In data warehouse applications, it is common to have many very large indexes defined on large tables. It is also possible that the index spaces exceed the size of the tables upon which the indexes are based. As one way of helping you to manage the cost of ownership, in
DB2 9 for z/OS (New Function Mode) you can choose to compress your indexes and you can define indexes with a page size larger than
4 KB. All references to the DB2 product refer specifically to DB2 9, except where the release level is explicitly mentioned.
Compression has been available for table spaces on z/OS since DB2 Version 3. This IBM Redpaper explains some of the significant differences between data and indexes in the way that compression is managed, as well as a comparison of the performance characteristics.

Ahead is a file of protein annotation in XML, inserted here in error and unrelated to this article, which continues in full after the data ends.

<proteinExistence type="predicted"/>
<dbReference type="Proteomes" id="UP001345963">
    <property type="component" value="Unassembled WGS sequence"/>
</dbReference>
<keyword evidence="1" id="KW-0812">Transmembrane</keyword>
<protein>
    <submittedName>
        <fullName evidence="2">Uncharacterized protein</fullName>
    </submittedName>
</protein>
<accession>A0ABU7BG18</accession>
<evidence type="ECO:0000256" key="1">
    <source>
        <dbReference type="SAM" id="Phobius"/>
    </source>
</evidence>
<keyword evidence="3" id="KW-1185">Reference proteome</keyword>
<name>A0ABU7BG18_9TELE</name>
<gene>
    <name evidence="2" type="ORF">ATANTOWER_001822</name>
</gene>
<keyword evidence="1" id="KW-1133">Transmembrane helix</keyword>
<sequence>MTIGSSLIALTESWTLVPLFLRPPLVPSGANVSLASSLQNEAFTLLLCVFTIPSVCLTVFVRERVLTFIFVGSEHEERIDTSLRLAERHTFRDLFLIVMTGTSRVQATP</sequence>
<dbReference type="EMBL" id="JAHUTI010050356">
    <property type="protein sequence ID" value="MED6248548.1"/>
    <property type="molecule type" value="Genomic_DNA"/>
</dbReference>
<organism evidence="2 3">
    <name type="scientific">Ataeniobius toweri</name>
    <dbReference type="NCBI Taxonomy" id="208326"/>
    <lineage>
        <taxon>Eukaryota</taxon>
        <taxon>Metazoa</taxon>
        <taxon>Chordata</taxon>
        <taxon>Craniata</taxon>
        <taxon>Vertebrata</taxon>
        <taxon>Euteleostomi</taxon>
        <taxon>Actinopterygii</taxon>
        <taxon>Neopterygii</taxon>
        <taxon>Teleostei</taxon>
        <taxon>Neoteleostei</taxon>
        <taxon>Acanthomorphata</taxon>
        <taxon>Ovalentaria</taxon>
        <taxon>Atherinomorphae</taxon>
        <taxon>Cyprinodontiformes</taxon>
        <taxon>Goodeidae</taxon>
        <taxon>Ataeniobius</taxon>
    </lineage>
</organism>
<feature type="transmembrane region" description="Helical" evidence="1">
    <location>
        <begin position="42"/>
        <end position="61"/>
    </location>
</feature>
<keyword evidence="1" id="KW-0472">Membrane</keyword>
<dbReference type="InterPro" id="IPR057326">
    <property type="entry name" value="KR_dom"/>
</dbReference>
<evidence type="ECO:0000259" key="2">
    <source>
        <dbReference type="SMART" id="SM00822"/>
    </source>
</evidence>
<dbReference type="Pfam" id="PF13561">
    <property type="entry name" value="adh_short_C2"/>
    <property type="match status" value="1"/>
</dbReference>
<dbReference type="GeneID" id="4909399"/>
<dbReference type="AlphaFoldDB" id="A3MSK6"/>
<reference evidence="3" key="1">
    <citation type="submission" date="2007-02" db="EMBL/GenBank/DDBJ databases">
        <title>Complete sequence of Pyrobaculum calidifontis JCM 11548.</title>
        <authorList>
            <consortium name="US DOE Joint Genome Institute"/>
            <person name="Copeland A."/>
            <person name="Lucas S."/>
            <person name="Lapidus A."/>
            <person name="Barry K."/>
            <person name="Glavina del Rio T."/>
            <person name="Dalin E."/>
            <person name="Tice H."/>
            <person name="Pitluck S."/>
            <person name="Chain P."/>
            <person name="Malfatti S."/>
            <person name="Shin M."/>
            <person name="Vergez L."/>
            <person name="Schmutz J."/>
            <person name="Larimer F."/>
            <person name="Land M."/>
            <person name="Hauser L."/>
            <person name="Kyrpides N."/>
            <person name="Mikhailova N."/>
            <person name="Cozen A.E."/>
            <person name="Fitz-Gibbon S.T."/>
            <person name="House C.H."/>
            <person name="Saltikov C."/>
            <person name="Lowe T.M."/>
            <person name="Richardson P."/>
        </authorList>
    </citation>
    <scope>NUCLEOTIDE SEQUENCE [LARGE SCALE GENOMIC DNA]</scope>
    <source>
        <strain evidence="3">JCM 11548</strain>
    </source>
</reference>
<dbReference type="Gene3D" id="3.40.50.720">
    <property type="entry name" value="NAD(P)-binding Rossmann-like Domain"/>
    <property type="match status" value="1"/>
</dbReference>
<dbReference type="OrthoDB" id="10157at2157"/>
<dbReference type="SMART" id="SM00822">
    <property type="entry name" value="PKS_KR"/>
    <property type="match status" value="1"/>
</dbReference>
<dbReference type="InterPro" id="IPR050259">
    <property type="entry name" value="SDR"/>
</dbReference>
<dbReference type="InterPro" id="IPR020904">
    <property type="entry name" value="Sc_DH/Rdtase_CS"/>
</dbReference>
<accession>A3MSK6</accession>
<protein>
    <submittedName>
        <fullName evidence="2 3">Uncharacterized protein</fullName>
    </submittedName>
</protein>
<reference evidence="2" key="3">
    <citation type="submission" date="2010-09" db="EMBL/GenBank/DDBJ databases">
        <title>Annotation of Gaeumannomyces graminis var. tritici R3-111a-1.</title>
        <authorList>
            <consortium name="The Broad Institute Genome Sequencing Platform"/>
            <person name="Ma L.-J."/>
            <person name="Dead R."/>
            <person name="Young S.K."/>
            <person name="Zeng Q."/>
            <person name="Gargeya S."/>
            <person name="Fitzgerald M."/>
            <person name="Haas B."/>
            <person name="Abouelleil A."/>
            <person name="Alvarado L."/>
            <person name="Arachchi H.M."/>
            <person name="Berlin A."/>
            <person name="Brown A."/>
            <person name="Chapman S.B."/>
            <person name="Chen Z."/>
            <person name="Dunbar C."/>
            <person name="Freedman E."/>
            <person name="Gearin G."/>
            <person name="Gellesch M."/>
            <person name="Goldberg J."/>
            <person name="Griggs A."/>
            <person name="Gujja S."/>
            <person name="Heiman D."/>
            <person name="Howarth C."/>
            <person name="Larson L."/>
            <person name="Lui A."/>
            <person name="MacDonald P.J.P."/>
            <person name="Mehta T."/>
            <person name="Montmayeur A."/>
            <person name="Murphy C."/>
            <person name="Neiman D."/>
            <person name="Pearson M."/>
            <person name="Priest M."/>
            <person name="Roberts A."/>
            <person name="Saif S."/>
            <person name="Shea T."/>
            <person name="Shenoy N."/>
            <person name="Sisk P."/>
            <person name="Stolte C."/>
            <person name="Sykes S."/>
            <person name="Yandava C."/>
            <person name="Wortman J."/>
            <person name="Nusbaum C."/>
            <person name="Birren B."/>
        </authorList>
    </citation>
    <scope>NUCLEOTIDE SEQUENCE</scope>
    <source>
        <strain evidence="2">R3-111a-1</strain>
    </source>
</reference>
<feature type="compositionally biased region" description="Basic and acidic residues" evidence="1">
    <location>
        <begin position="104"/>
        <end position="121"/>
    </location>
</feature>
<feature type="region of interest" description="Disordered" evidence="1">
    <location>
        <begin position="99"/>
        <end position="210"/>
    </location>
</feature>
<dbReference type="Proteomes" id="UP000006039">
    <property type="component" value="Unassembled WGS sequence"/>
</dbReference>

A limited set of performance measurements obtained in a laboratory setting are described in this paper, but the main spirit of this paper is not about specific performance numbers. In other words, the paper describes how the implementation methodology affects the performance of both data and index compression, and the authors hope that the reader does not get too focused on the path lengths of the implementation or the performance of any specific hardware. User experiences will vary. It is difficult to predict the impact of index compression on performance, but in this paper we attempt to provide a methodology that will give some insight about how to predict the effect of index compression on the CPU utilization.